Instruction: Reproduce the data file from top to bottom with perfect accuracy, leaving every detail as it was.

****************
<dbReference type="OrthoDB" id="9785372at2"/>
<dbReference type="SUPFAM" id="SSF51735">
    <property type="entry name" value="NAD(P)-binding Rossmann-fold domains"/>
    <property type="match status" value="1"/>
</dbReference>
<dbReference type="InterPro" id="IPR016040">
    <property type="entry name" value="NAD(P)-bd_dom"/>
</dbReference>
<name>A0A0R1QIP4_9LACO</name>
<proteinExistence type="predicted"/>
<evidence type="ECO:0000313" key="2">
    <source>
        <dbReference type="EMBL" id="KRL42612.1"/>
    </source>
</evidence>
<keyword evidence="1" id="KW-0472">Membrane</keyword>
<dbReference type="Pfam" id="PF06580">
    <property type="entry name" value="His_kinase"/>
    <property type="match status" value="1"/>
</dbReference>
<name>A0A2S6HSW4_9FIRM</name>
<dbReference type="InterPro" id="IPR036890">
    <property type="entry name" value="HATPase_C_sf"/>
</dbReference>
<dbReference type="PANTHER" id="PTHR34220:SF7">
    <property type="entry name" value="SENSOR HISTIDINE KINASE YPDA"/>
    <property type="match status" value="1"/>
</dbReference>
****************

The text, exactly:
<dbReference type="OrthoDB" id="9785372at2"/>
<dbReference type="SUPFAM" id="SSF51735">
    <property type="entry name" value="NAD(P)-binding Rossmann-fold domains"/>
    <property type="match status" value="1"/>
</dbReference>
<dbReference type="InterPro" id="IPR016040">
    <property type="entry name" value="NAD(P)-bd_dom"/>
</dbReference>
<name>A0A0R1QIP4_9LACO</name>
<proteinExistence type="predicted"/>
<evidence type="ECO:0000313" key="2">
    <source>
        <dbReference type="EMBL" id="KRL42612.1"/>
    </source>
</evidence>
<keyword evidence="1" id="KW-0472">Membrane</keyword>
<dbReference type="Pfam" id="PF06580">
    <property type="entry name" value="His_kinase"/>
    <property type="match status" value="1"/>
</dbReference>
<name>A0A2S6HSW4_9FIRM</name>
<dbReference type="InterPro" id="IPR036890">
    <property type="entry name" value="HATPase_C_sf"/>
</dbReference>
<dbReference type="PANTHER" id="PTHR34220:SF7">
    <property type="entry name" value="SENSOR HISTIDINE KINASE YPDA"/>
    <property type="match status" value="1"/>
</dbReference>